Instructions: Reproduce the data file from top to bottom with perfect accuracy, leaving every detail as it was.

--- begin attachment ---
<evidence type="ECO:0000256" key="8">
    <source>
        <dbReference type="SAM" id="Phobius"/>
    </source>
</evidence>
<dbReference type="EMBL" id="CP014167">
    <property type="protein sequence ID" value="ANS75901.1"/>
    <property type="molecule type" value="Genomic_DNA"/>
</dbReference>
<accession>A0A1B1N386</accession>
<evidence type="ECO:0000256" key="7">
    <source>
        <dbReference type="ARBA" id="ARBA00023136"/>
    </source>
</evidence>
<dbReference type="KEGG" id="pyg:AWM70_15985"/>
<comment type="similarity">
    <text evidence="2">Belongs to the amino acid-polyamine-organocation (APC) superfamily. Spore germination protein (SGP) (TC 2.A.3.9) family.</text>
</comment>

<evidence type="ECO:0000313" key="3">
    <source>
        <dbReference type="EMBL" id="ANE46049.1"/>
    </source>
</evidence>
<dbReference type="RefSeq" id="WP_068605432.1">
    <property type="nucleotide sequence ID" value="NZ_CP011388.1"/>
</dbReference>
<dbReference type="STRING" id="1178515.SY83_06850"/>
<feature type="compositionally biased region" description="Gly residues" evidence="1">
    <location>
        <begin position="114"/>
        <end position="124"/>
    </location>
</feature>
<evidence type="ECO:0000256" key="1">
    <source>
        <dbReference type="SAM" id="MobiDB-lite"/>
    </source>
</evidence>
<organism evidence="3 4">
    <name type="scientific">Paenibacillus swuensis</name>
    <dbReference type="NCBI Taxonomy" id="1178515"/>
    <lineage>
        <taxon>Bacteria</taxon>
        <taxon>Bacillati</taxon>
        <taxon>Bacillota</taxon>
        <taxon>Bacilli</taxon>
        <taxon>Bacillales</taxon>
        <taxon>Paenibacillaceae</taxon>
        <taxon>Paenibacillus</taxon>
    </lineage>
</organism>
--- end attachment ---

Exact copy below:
<evidence type="ECO:0000256" key="8">
    <source>
        <dbReference type="SAM" id="Phobius"/>
    </source>
</evidence>
<dbReference type="EMBL" id="CP014167">
    <property type="protein sequence ID" value="ANS75901.1"/>
    <property type="molecule type" value="Genomic_DNA"/>
</dbReference>
<accession>A0A1B1N386</accession>
<evidence type="ECO:0000256" key="7">
    <source>
        <dbReference type="ARBA" id="ARBA00023136"/>
    </source>
</evidence>
<dbReference type="KEGG" id="pyg:AWM70_15985"/>
<comment type="similarity">
    <text evidence="2">Belongs to the amino acid-polyamine-organocation (APC) superfamily. Spore germination protein (SGP) (TC 2.A.3.9) family.</text>
</comment>

<evidence type="ECO:0000313" key="3">
    <source>
        <dbReference type="EMBL" id="ANE46049.1"/>
    </source>
</evidence>
<dbReference type="RefSeq" id="WP_068605432.1">
    <property type="nucleotide sequence ID" value="NZ_CP011388.1"/>
</dbReference>
<dbReference type="STRING" id="1178515.SY83_06850"/>
<feature type="compositionally biased region" description="Gly residues" evidence="1">
    <location>
        <begin position="114"/>
        <end position="124"/>
    </location>
</feature>
<evidence type="ECO:0000256" key="1">
    <source>
        <dbReference type="SAM" id="MobiDB-lite"/>
    </source>
</evidence>
<organism evidence="3 4">
    <name type="scientific">Paenibacillus swuensis</name>
    <dbReference type="NCBI Taxonomy" id="1178515"/>
    <lineage>
        <taxon>Bacteria</taxon>
        <taxon>Bacillati</taxon>
        <taxon>Bacillota</taxon>
        <taxon>Bacilli</taxon>
        <taxon>Bacillales</taxon>
        <taxon>Paenibacillaceae</taxon>
        <taxon>Paenibacillus</taxon>
    </lineage>
</organism>